The Phase 4 bill is also expected to bolster and expand access to the Employee Retention Tax Credit (ERTC). Currently, companies that have tapped the PPP can’t access the ERTC, which was enacted as part of the Cares Act to give incentives to businesses that were hurt by the COVID-19 pandemic to try and retain their employees.

The Jumpstarting Our Businesses’ Success Credit (JOBS Credit) Act was introduced in May. This piece of legislation would increase the ERTC from 50% to 80%, bringing qualified quarterly wages of up to $10,000 to $15,000 for almost three quarters. There is also the potential for the ERTC to expand eligible expenses to include a limited amount of fixed costs.

4.    Stimulus Checks Will Be Back, but They May Be Less Generous

The Heroes Act, which the House passed, supports another round of stimulus checks. It stated that individuals who were earning under $75,000 would get $1,200, while married couples with less than $150,000 in adjusted gross income would get $2,400. The bill would also provide an additional $1,200 for up to three dependents, regardless of age.

Senate Republicans are more likely to take a conservative approach towards the payments. It was announced that the next round of stimulus checks would be less than $1,200. There is also the possibility that the next round of stimulus checks may only be limited to Americans earning around $40,000 annually.

5.    Enhanced Unemployment Benefits Will Continue

The Cares Act’s enhanced unemployment insurance, which provides an additional $600 per week on top of existing state benefits, expired at the end of July. Most employers found that the measure complicated the task of rehiring employees, who had suddenly started to earn more on unemployment than they were earning at their former jobs.

To avoid a repeat of that issue and ensure laid off or furloughed workers have support, lawmakers are considering offering more targeted subsidies that would vary the amount offered on a federal level to better coordinate with what’s available at the state level. So, between the variable federal supplement and those provided by each respective state, unemployment benefits would replace 80% to 90% of a former worker’s wages, up to a maximum federal benefit of an additional $400 per week.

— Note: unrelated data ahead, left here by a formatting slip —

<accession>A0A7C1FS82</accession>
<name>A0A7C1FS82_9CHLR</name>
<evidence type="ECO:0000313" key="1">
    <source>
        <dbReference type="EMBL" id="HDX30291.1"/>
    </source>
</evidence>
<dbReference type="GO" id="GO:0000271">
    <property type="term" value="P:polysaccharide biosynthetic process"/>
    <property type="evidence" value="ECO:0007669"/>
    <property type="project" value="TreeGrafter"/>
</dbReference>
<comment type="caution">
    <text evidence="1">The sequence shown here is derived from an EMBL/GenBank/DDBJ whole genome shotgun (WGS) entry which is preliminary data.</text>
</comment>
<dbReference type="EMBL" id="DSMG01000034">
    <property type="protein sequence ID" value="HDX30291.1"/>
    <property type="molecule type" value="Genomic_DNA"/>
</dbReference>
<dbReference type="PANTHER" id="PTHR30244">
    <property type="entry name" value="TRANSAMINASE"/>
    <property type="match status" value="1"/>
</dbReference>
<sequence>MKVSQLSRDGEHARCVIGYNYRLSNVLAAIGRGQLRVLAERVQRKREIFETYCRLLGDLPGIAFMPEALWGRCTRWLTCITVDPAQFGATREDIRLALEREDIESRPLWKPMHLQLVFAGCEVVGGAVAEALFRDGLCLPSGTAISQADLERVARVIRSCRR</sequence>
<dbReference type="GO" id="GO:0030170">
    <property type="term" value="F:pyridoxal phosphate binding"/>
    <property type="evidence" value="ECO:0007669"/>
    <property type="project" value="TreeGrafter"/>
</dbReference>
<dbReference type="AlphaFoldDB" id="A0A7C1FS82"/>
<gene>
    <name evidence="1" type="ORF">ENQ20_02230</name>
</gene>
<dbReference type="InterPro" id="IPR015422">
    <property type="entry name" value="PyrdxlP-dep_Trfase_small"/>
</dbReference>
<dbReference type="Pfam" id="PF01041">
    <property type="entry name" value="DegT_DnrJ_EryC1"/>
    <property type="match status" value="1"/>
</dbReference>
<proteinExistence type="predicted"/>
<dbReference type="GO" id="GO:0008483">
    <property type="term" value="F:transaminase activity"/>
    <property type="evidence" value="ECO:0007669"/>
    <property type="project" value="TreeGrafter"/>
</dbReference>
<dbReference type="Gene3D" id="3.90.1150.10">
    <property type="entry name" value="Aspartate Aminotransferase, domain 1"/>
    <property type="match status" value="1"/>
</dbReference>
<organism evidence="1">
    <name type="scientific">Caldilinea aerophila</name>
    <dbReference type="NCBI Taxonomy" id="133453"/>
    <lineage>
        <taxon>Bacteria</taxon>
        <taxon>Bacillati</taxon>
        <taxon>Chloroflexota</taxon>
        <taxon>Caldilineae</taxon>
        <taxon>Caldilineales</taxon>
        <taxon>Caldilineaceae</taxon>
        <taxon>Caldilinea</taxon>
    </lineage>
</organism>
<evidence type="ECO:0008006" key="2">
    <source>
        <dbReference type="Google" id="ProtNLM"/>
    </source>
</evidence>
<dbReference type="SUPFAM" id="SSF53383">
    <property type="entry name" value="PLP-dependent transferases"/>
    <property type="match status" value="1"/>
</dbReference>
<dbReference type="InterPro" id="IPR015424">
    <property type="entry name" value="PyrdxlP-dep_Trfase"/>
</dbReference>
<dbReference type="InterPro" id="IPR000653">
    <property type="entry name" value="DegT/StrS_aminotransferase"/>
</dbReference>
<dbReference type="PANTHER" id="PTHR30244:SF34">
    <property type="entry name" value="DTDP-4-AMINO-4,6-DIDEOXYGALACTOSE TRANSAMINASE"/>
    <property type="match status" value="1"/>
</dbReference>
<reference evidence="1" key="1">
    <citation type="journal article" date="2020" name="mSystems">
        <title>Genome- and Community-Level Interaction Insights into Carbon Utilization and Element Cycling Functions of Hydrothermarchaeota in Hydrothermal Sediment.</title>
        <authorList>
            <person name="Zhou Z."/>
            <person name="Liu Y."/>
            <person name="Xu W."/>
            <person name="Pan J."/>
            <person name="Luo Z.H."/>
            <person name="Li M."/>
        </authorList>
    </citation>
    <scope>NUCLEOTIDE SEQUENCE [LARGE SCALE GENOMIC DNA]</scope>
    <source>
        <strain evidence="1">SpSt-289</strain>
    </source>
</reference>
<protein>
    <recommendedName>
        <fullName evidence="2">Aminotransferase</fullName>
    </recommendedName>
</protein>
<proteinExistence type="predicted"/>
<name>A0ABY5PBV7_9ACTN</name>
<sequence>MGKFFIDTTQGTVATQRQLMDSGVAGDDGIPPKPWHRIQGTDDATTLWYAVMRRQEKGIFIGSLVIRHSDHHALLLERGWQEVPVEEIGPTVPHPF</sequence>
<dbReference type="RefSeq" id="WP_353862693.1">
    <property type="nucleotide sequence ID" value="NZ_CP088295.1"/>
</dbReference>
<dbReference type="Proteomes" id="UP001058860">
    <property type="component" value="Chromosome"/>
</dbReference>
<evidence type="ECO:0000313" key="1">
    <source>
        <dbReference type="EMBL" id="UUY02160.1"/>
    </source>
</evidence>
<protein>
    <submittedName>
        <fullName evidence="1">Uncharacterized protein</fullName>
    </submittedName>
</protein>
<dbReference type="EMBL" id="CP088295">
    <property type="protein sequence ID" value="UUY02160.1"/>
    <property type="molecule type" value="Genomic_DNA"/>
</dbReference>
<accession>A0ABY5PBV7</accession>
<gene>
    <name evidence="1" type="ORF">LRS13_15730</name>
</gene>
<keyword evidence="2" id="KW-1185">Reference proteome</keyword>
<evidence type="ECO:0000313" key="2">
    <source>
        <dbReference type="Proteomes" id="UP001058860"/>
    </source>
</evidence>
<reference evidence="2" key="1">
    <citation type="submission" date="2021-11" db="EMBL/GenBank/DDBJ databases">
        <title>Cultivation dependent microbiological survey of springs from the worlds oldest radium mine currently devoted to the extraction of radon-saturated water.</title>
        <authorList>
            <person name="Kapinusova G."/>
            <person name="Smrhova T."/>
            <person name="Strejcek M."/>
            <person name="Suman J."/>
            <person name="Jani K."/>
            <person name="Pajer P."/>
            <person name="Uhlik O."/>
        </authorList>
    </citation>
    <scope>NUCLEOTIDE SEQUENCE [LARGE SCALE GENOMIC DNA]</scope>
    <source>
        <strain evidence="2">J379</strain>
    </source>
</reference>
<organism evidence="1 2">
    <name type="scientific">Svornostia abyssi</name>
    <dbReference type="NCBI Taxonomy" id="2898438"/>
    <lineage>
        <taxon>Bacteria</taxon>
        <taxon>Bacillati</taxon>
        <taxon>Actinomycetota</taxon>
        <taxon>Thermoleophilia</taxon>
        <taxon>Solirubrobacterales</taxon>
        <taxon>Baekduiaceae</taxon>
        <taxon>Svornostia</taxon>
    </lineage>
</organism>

The enhanced benefits may also come with a hiring bonus. The Paycheck Recovery Act, which was proposed in mid-May, offers low-wage workers, who earn less than $40,100 annually, a $1,500 rehiring bonus upon returning to work.

6.    Businesses Will Receive Greater Liability Protections

Mitch McConnell, the Senate Majority Leader, has expressed his desire to see greater liability protections for employers. His approach’s details are still a bit unclear, even though it is likely that the Phase 4 bill will allow for some form of the safe harbor for companies that make good-faith efforts to follow public-health guidelines.

Stimulus Aid Needed for A Stumbling Economy

With the November election just around the corner, both House Republicans and Democrats are fighting to improve their re-election chances. That has seen them go back to the drawing board to hash-out the finer details of a stimulus package in the best interests of businesses and the economy. The COVID-19 pandemic has had an unprecedented level of impact on the economy. It is expected that the upcoming stimulus package will help the American public get back on their feet.

There is currently a debate surrounding the amount of relief that should be injected into the economy. There is a lot of back and forth between Democrats and Republicans, and most experts think that the sooner both parties can agree on a figure, the better it will be for everyone.


The 4th Stimulus Package can’t come soon enough. Unemployment is still at record highs. Millions of people are looking to the government for support in these uncertain times.  Fortunately, it looks like help is on the way.

There appears to be a framework in place, but the finer details still need to be worked on by Congress. The Senate and the House are working towards approving a new pandemic bill with stimulus checks and enhanced unemployment benefits. This bill could be a game-changer for the economy, as it will inject some much-needed cash into the system. All we can do now is hope relief comes sooner rather than later.